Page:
The flavours of August

August 4, 2017
Coat of Arms
August 4, 2017

The flavours of August

In this month of August sandwiched between the celebration of Emancipation and Independence and flavoured with the feelings associated with holidays, we are invited to pause to look a little more deeply at our nation state.

Happily spared the ravages of bad weather, so far, and the political and social upheavals that plague our neighbours, we ought to celebrate our privileged status.  In the first place, we could practise the art of thankfulness.  Ingratitude is a ‘sin of sorcery’, because when we fail to return thanks, we are setting ourselves up as the architects of our good fortune, making little gods out of our gifts of body and mind, ignoring the God, from Whom all good gifts flow.

We need to look at our responsibility to the persons and groups whose lack demands a response from us. The Fathers of the Church warn us that whatever we have in excess belongs, by right, to those who are in need.  Not to give to them is to be guilty of theft, frightening thought!

While holidays may be the dominant flavour of the month, back-to-school is also a preoccupation of many families. Here is a practical and accessible way to return thanks for our own good fortune, and to come to the help of the future generations as parents confront the bookstores for books and school supplies.

And as we enjoy the benefits of our islands, we celebrate the transfiguration of our landscape after rain, the flowering trees, the accessible beaches and trails, all the benefits of Nature that we take as part of our birthright.  In this month, let us remember and assume our responsibility for the care of the Earth, as Pope Francis so insistently reminds us.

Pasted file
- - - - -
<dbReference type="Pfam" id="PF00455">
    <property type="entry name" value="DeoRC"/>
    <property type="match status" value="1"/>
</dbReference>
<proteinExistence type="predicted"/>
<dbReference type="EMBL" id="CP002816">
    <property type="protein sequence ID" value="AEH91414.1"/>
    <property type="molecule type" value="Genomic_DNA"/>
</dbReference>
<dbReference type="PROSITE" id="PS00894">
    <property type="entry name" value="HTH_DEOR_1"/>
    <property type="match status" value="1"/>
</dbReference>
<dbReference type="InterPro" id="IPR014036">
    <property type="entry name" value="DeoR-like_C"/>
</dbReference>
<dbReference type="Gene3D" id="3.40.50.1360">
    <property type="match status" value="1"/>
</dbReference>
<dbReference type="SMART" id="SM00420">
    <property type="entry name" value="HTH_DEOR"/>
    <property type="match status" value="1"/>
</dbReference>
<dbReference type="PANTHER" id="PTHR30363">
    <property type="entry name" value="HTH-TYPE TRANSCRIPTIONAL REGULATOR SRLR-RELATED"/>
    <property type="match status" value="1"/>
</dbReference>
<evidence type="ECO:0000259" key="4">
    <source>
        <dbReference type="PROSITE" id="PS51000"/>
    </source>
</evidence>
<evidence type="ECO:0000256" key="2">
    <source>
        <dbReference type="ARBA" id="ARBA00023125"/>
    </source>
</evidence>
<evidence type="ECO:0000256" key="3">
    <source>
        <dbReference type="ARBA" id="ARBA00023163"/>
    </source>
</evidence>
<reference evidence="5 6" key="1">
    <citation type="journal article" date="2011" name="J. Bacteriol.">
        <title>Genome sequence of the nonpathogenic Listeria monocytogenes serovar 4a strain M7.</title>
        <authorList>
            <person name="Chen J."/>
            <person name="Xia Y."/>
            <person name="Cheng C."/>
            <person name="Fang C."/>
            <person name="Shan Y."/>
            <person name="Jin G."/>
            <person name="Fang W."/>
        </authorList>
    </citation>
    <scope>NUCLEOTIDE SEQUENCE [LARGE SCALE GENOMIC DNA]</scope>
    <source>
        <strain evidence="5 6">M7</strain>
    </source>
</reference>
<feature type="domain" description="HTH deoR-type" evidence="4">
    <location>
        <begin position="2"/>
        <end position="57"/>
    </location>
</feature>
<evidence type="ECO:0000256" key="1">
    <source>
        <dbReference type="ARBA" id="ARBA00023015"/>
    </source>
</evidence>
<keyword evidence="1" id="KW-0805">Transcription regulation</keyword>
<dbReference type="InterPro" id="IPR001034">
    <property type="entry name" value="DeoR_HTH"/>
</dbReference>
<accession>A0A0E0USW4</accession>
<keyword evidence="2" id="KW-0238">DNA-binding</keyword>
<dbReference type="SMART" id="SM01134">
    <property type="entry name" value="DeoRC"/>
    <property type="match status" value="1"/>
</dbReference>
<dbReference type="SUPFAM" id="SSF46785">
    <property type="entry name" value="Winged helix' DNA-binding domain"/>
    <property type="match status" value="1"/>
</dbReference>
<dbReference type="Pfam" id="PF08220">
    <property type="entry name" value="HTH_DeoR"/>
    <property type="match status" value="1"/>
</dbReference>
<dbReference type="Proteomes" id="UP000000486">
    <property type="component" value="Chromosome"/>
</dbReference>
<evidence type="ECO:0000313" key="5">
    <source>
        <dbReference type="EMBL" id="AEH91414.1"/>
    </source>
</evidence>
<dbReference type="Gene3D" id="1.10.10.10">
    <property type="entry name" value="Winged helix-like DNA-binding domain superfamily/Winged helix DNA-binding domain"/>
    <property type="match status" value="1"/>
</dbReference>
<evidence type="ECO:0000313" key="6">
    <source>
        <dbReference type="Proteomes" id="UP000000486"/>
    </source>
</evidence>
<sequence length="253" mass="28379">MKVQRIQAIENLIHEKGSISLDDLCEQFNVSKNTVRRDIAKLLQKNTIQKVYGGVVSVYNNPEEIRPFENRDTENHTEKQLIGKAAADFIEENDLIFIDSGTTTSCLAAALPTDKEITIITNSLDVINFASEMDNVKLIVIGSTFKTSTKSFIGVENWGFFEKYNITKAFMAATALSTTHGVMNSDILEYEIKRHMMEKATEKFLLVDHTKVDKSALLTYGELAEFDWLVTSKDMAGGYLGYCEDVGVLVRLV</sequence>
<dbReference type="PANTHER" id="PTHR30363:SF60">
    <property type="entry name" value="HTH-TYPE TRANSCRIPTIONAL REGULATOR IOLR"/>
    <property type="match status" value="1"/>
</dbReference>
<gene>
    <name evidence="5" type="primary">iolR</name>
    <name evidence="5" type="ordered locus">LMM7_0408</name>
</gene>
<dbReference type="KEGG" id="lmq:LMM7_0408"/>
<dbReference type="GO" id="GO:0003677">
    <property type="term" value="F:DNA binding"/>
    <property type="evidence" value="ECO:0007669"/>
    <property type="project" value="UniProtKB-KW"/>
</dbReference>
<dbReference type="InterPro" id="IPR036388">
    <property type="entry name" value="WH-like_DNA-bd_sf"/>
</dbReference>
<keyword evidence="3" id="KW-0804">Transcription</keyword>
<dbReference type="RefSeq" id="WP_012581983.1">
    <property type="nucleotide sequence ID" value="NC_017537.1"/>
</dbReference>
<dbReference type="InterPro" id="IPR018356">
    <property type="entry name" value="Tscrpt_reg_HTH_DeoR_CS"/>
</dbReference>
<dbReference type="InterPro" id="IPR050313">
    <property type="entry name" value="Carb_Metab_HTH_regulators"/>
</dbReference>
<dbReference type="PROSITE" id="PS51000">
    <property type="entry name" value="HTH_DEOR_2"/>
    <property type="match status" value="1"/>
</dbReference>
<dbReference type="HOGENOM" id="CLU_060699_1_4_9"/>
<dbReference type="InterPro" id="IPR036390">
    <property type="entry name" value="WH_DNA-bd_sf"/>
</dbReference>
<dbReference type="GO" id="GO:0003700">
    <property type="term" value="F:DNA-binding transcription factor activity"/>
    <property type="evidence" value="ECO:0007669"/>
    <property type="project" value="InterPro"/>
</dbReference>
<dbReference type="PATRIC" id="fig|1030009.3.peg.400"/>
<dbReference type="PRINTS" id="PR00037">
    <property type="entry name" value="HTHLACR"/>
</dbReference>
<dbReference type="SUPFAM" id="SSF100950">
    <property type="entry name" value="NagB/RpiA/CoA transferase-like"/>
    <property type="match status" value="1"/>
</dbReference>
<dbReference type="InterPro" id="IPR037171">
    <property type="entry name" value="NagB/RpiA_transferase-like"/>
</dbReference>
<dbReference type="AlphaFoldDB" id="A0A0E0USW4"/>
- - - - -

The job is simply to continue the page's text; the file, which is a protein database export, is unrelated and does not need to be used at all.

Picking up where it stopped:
It is a cause of shame that every year, we are confronted with the spectacle of flooding due to our carelessness and abuse of our environment. Clean-up campaigns should become unnecessary because each citizen assumes responsibility for the appropriate disposal of waste. We cannot claim First World status when we act without regard for our home.

And finally, ‘render to God the things that belong to God.’ We lament the loss of our moral compass and the resultant slide towards anarchy that we notice in our society. The only corrective is a return to reverence for God in our daily life. We have to obey the Commandment of love and the Ten Commandments so we can once again recognise the other person as a neighbour and see the radiance of God’s face reflected on every person and every aspect of Nature.

If only we could allow ourselves to see beyond the ordinary to the reality that hides in plain view we would experience a return to something like the harmony described at the dawn of creation.  But we’re so afraid of one another and afraid to be taken for a ride that we prefer to hide.

Only Jesus risked being a Fool for God!